Jetrader - Summer 2017 - 9
Jetrader - Summer 2017 - Q&A: Douglas W. Runte, CFA, Managing Director, Securitized Products & High Yield Research, Deutsche Bank
Jetrader - Summer 2017 - 11
Jetrader - Summer 2017 - 12
Jetrader - Summer 2017 - 13
Jetrader - Summer 2017 - Printing the Future
Jetrader - Summer 2017 - 15
Jetrader - Summer 2017 - 16
Jetrader - Summer 2017 - 17
Jetrader - Summer 2017 - Upward Bound
Jetrader - Summer 2017 - 19
Jetrader - Summer 2017 - 20
Jetrader - Summer 2017 - 21
Jetrader - Summer 2017 - Q&A: Abdol Moabery, President and CEO, GA Telesis, LLC
Jetrader - Summer 2017 - 23
Jetrader - Summer 2017 - 24
Jetrader - Summer 2017 - 25
Jetrader - Summer 2017 - Escalation and Hope — Reflections from ISTAT Americas 2017
Jetrader - Summer 2017 - 27
Jetrader - Summer 2017 - 28
Jetrader - Summer 2017 - 29
Jetrader - Summer 2017 - 30
Jetrader - Summer 2017 - 31
Jetrader - Summer 2017 - Forward Facing: ISTAT Asia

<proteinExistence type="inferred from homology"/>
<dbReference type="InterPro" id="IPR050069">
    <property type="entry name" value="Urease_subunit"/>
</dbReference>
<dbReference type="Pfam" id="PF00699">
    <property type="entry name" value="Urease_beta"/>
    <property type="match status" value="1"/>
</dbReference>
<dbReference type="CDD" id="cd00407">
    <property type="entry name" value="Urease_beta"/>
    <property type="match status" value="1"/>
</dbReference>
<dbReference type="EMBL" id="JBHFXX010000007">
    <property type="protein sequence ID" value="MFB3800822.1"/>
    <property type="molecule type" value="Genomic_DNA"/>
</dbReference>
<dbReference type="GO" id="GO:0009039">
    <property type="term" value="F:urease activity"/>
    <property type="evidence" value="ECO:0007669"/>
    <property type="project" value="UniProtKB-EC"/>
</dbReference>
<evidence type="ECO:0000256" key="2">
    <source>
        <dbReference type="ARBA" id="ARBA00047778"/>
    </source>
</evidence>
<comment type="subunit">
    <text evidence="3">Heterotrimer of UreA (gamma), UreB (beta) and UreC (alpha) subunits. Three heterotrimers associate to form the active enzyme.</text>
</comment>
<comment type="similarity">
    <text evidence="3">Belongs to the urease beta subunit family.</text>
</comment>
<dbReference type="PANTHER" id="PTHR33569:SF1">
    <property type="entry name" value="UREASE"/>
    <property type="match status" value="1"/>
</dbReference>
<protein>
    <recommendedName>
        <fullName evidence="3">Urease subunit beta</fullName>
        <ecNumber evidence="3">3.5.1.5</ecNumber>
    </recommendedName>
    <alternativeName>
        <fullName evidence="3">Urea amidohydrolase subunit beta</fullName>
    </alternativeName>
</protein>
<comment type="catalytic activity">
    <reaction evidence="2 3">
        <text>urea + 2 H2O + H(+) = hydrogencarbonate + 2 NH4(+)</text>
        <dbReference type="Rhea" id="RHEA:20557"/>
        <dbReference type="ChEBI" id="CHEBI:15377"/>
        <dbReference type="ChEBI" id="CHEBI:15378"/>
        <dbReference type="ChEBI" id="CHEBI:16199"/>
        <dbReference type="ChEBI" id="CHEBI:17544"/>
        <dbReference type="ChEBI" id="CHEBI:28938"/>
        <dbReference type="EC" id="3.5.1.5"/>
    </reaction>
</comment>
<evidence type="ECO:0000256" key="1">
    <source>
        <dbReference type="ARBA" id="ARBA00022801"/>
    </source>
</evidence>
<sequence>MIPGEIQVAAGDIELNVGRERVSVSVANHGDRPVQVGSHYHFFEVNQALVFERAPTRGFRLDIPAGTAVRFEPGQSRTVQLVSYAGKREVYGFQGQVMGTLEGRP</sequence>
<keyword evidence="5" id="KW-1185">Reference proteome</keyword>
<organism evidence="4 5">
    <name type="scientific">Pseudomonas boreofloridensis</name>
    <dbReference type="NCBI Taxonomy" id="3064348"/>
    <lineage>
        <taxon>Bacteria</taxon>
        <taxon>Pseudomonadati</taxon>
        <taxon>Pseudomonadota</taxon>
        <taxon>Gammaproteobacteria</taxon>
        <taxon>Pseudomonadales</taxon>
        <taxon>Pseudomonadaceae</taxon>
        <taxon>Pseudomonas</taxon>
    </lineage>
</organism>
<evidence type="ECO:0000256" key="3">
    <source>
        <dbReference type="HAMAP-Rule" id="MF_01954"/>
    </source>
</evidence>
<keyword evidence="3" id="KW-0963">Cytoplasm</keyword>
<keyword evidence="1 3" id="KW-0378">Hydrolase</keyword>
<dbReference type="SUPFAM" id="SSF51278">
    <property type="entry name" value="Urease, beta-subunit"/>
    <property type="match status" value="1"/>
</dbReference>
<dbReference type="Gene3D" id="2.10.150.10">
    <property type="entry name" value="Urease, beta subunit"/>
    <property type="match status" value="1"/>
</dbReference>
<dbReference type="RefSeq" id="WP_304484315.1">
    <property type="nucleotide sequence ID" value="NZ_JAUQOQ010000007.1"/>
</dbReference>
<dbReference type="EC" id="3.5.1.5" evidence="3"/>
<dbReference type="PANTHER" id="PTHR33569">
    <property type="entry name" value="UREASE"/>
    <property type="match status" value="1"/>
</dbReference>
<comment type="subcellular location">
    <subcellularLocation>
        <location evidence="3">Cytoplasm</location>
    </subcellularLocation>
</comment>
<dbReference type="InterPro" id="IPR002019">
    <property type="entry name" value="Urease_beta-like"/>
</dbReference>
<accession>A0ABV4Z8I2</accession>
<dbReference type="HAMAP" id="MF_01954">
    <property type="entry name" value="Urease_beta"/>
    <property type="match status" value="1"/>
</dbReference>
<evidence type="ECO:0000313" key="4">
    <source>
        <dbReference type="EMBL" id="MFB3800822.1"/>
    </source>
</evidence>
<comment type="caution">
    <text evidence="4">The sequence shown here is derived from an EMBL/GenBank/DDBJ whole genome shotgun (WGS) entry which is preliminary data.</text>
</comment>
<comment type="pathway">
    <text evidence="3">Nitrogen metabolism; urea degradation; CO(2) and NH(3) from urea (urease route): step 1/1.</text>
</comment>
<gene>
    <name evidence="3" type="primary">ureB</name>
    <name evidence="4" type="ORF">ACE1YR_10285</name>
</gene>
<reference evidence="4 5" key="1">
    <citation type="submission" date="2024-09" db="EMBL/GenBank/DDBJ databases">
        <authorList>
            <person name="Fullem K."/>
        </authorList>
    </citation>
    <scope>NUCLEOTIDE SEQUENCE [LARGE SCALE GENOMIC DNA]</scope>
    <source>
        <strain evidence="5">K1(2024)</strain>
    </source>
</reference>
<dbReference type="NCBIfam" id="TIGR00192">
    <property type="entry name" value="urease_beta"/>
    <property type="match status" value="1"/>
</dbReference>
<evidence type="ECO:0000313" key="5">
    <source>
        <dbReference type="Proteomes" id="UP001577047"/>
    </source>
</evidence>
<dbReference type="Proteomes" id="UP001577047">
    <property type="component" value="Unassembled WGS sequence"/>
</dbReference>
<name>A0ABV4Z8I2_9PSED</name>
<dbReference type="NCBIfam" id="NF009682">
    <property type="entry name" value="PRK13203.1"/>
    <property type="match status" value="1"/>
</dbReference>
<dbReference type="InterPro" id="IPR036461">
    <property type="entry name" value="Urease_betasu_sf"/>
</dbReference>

Jetrader - Summer 2017 - 33
Jetrader - Summer 2017 - 34
Jetrader - Summer 2017 - 35
Jetrader - Summer 2017 - 36
Jetrader - Summer 2017 - 37
Jetrader - Summer 2017 - 38
Jetrader - Summer 2017 - 39
Jetrader - Summer 2017 - Aircraft Economic Life
Jetrader - Summer 2017 - 41
Jetrader - Summer 2017 - Aviation History
Jetrader - Summer 2017 - 43
Jetrader - Summer 2017 - Aircraft Appraisals
Jetrader - Summer 2017 - 45
Jetrader - Summer 2017 - ISTAT Foundation
Jetrader - Summer 2017 - 47
Jetrader - Summer 2017 - 48
Jetrader - Summer 2017 - Advertiser Index
Jetrader - Summer 2017 - Advertiser.com
Jetrader - Summer 2017 - cover3
Jetrader - Summer 2017 - cover4